In 2003, Michael Lewis published a book about Oakland A’s GM Billy Beane called Moneyball: The Art of Winning an Unfair Game, which pointed out that because Beane utilized sabermetrics (which is the belief baseball needs to involve as much math as possible) he was smart, whereas other general managers who did stuff like “listening to their scouts” were dumb. This helped the lowly A’s triumph despite being poor, while everyone else had lots of money… but no Billy Beane, so they were just big ol’ pieces of crap. OK, that simplifies it a little, but with the Brad Pitt-fronted Moneyball immortalizing Beane as the greatest innovator since Steve Jobs (only hunkier!), it’s time to say: enough. While there is much to admire about the book, the new movie and the Beane, here are 10 reasons real-life moneyball is overrated.
1. It’s not that the A’s haven’t won a World Series… it’s that they haven’t come close. Beane became Oakland’s GM in 1998. Since then, they have no World Series titles. Nor have they reached a World Series. Nor have they nearly reached a World Series. By winning four division titles and a wildcard spot, they reached the playoffs five times. Once there, they managed to advance a total of once and were promptly swept in the American League Championship Series. That’s six series played, one that didn’t end with guys cleaning out their lockers. They missed the playoffs entirely in seven seasons and will add another miss to that total this year. But they’re poor, so it’s all gravy. Except…
2. In 2008, Tampa Bay reached the World Series with a payroll of $43.8 million. This is less than Oakland’s, which was just under $48 million that year. (And yes, 2008 was one of the years Oakland missed the playoffs.) I don’t know who Tampa’s GM was that season, but he’s not considered a genius. Then again, this was after Moneyball was published and transformed the game: he probably stole Billy’s secrets! That said…
3. In 2003, the Florida Marlins won a World Series. Florida had a little more cash than the A’s (they spent $63.3 million to Oakland’s $56.6), but they went three rounds deeper so it seems to be money well spent. Their GM isn’t considered a genius either. Moneyball was published on May 10 of that year, so he must have read it quickly or gotten advance galleys.
4. One of Beane’s beliefs that doesn’t get as much play: his conclusion that managers don’t really matter. The theory is that since smart baseball’s a matter of playing percentages, who cares who’s standing on those dugout steps? He attempted to prove this by appointing as manager Bob Geren, the best man at his wedding. (Incidentally, how flattered Geren must have been when Beane said, “Bob, managing is a job of far less importance than commonly believed. It is largely ceremonial, bordering on meaningless. I think you’d be perfect for it.”) Having alienated many of his players—one former A’s pitcher called him his “least favorite person I have ever encountered in sports”—Geren was fired midway through his fifth season with a record of 334-376.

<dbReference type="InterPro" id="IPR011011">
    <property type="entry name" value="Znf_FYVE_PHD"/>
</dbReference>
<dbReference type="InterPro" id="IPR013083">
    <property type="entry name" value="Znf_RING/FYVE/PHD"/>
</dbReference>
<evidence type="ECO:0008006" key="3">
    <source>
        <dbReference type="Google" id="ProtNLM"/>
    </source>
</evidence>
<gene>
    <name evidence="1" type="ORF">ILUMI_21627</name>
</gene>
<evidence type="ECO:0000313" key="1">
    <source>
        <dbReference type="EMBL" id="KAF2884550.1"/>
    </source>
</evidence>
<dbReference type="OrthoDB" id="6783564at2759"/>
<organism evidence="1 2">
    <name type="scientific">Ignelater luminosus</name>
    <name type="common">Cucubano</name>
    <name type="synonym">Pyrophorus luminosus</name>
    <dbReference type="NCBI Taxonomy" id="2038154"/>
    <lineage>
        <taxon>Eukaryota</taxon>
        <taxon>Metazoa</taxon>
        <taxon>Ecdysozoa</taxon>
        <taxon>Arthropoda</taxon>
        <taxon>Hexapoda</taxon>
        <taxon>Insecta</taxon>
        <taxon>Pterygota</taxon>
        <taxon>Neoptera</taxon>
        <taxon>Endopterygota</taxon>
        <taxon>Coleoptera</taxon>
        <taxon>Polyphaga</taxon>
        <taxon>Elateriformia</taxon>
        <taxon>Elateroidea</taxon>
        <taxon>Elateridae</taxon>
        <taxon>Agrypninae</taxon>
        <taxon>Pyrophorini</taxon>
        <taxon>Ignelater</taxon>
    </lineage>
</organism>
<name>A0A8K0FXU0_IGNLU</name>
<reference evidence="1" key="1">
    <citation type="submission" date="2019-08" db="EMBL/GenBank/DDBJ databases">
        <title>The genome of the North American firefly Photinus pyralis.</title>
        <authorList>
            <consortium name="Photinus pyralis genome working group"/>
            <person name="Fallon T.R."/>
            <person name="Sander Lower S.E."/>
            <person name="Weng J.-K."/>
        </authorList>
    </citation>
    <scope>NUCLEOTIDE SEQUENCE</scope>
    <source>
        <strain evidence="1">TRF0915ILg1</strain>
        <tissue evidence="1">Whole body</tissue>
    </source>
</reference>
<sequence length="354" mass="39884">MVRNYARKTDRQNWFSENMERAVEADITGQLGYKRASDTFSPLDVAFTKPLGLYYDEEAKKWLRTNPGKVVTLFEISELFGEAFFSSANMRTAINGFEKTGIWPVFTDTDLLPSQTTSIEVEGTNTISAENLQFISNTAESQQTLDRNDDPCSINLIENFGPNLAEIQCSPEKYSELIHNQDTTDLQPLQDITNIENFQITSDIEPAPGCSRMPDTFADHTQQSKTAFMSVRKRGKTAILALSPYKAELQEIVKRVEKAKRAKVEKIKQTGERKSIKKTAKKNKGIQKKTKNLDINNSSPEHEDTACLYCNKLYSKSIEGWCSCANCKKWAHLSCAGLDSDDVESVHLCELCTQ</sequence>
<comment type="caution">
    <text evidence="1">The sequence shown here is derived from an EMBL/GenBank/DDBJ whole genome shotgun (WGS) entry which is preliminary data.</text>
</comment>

5. The Giambi Factor. Two of the most successful teams during Beane’s reign are the 2000 and 2001 division winners. The key to these teams? Star Jason Giambi (the 2000 MVP and the runner-up in 2001), a player he inherited from his predecessor. (Beane did acquire Jason’s crappier brother, Jeremy.)
6. Both Giambis are among the few players who actually admitted being heavy steroid users. Oh, and Miguel Tejada, another star Beane inherited and who won the 2002 AL MVP with the A’s, pleaded guilty to lying to Congress about acquiring performance-enhancing drugs (he still insists he didn’t actually use them, apparently just liking them as collectibles). How sabermetrics feels about this, I have no idea.
7. How impressive is winning the AL West anyway? The Rays had to beat the Yankees and Red Sox to win their division, which they did before reaching the World Series. The A’s faced down the Angels (one World Series title in their history; they have no other Series appearances), the Texas Rangers (no titles and one World Series appearance in their history), and the Seattle Mariners (yet to reach one), meaning Derek Jeter could leave three World Series rings in a cab and still have more hardware than the rest of Oakland’s division.
8. In 1999, future three-time MVP Albert Pujols was drafted by the St. Louis Cardinals in the thirteenth round. Hindsight is 20/20, but shouldn’t all that fancy statistical data have enabled Beane to snap him up by round 10 or so?
9. In related news, the Yankees acquired Mariano Rivera when a scout in Panama named Herb Raybourn decided to shell out $3,500 to see if a converted shortstop might eventually throw harder than 84 mph, despite having made no effort to calculate his VORP (that’s value over replacement player, for non-sabermetricians). Since Rivera’s the greatest, most durable reliever ever and has accomplished more than the entire Oakland roster combined while initially costing less than a heavily-used Hyundai, isn’t it time we had a book called Raybournball?
10. If Brad Pitt had to portray a guy with a short career as a player in the bigs (Beane played briefly before he became brilliant) with the initials B.B., he looks more like Billy Bean minus the “e.” That Bean is one of two former major leaguers to come out as gay. So he has a very interesting story of his own, as detailed in Going the Other Way: Lessons from a Life in and out of Major League Baseball. Oh, and his .226 career average dwarfs Beane’s .219, though he does have one thing in common with the other Billy: he’s never assembled a champion either.